Eat Well
Studies examining the direct effects of diet on quality of life regardless of weight loss are lacking. But there is such a large body of research linking good nutrition to good overall health that the role of a healthy diet is indisputable.

Whether your goal is to manage your weight, boost your energy levels or reduce your risk for disease, the formula for success is eating a diet high in nutrient-dense whole foods and low in processed, fatty and sugary foods.

The 2012 Well-being, Eating and Exercise for a Long Life (WELL) Study found that the diet of adults between the ages of 55 and 65 was sorely lacking in the consumption of fruits and vegetables, which are a primary source of nutrients important for good health and the prevention of disease. A diet lacking in nutrients can also contribute to depression, according to a 2008 study published in the Indian Journal of Psychiatry.

If you think your diet could use an overhaul, there’s no need for a radical change. By simply incorporating more servings of fresh fruits and vegetables and high-fiber whole grains, you’ll greatly boost the nutritional quality of your diet.

If weight loss is a goal, then you should pair this increase in servings of healthy foods with a decrease in servings of foods that are processed, overly fatty, fried or have a lot of added sugar.

Making even small changes to your diet can have a big impact on your mood, energy levels and quality of sleep, making it more likely that you’ll feel like keeping up a regular exercise program.

Forming healthy habits is less about looking at the big picture than it is about making small, positive changes consistently. From the moment that you first wake up each morning until your head hits the pillow at night, you spend the day making hundreds of small decisions about food and exercise that cumulatively have a big impact on your well being.

By paying closer attention to those decisions and making conscious choices, you can take control of your health and improve your quality of life.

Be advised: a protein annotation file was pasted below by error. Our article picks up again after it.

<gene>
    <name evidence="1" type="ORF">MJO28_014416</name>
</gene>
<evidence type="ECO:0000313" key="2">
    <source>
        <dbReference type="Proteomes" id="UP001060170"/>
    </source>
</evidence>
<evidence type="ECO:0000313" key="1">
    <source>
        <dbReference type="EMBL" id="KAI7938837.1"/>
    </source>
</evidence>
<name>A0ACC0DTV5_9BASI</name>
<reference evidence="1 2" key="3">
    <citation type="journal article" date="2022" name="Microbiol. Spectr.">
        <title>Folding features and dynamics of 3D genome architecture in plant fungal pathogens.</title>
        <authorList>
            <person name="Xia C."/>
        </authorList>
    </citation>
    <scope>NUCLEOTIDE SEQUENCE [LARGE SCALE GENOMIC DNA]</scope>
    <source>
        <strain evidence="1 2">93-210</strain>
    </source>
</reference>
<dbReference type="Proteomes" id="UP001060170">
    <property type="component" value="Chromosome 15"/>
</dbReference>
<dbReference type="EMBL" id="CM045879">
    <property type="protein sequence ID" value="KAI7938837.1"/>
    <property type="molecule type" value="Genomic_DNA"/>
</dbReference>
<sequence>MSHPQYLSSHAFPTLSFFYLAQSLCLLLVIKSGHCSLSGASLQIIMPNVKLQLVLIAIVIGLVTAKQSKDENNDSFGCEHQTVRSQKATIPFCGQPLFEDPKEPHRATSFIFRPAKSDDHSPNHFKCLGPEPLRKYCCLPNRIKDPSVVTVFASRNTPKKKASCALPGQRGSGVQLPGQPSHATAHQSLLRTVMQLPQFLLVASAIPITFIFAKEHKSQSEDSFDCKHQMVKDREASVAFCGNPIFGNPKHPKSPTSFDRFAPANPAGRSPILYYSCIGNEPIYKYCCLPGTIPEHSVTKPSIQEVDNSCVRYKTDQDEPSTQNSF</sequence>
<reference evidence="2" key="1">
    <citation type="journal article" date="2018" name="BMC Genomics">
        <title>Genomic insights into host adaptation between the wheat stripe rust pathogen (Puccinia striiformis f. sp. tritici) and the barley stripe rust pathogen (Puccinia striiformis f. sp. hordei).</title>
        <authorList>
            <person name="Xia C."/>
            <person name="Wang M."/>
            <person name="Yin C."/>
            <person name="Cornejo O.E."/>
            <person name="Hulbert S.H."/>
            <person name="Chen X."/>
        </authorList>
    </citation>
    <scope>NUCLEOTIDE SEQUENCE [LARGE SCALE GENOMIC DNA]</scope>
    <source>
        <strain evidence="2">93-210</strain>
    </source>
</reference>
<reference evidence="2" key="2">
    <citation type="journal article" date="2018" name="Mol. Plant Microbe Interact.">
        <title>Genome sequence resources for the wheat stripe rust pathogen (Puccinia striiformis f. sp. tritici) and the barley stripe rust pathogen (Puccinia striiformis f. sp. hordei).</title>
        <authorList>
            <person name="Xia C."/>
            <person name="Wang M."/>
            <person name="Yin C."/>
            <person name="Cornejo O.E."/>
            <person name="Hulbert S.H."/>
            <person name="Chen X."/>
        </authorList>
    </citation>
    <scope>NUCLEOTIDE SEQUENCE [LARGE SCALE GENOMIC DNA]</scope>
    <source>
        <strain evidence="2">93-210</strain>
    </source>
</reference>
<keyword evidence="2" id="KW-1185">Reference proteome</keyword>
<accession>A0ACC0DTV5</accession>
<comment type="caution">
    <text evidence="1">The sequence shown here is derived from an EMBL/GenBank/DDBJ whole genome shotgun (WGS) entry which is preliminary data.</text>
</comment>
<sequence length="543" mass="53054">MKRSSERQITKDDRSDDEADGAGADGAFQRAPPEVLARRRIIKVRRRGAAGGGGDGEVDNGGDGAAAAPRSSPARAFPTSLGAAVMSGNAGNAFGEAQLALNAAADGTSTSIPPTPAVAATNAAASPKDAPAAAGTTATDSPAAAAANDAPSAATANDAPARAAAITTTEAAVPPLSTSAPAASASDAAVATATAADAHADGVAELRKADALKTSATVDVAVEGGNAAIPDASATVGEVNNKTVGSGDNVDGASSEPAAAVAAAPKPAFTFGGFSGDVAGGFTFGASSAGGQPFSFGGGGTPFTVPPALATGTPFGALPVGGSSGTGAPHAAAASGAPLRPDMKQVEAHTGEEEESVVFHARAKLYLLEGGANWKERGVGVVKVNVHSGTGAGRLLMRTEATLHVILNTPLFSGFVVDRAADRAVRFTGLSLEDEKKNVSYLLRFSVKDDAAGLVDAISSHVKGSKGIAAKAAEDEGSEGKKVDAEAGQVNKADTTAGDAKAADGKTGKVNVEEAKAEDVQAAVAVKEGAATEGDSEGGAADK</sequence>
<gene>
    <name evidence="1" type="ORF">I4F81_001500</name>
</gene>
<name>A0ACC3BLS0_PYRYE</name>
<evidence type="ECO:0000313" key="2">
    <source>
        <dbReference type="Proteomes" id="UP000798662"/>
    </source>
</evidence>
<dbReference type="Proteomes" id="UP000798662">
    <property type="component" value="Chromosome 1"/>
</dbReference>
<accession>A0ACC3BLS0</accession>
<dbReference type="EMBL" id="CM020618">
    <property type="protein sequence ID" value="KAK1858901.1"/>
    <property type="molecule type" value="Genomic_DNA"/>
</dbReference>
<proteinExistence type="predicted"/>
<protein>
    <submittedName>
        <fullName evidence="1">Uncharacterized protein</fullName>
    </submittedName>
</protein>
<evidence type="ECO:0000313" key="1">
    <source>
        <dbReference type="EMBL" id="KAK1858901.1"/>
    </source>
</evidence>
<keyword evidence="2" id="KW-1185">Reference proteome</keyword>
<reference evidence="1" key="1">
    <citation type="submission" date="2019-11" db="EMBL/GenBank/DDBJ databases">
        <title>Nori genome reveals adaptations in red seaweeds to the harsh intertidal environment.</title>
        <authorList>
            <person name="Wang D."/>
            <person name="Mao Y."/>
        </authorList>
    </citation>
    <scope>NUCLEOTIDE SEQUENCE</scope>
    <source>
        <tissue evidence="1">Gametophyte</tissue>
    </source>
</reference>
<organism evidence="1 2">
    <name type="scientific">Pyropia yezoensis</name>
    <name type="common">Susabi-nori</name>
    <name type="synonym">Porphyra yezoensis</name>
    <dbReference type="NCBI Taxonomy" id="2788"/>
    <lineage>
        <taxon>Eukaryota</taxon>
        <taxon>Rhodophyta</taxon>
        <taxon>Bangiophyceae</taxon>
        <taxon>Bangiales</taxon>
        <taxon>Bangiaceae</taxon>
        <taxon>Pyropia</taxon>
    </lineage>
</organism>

Mexican border town are more similar to U.S. border towns than they are to Chiapas on the Guatemala border

Baja Cactus For as long as I have lived in Mexico I have been hell bent on understanding this country that remains to me, as I said in the book’s introduction, an “enigma wrapped in a mystery”. Moving to Baja California was a first step at understanding and assimilating into Mexico. Close to the border, Baja California has adopted much of Southern California’s culture. A frontier culture that mixes: language, styles of dress, music and a perspective that is influenced by both Mexican and U.S. values. Although influenced by cross border experiences, “Fronteriza” is a distinct culture, neither Mexican nor American. This synergy of influences is producing new and unique music, theatre, literature and art. I enjoy and can relate to this Fronteriza culture having been raised in a hybrid Hispanic, Philippine and Afro American neighborhood in Oakland California.

Baja California is culturally easy for U.S. folks, especially Southern Californians whose parents brought them here as children to fish, surf or just enjoy the “kick back” Baja, beach oriented lifestyle. However, to experience traditional Mexico and its cultural diversity you must travel the interior of the country. To really appreciate the mystery of Mexico, her spiritual magic and her three thousand year history, travel to Chiapas. It is on Mexico’s Southeast coast at the center of the region called Mundo Maya (Mayan World) which includes the surrounding Mexican states of Tabasco, Oaxaca, Quintana Roo, Campeche and Yucatan. Mundo Maya also includes the surrounding nations of: Guatemala, Honduras, Belize and El Salvador.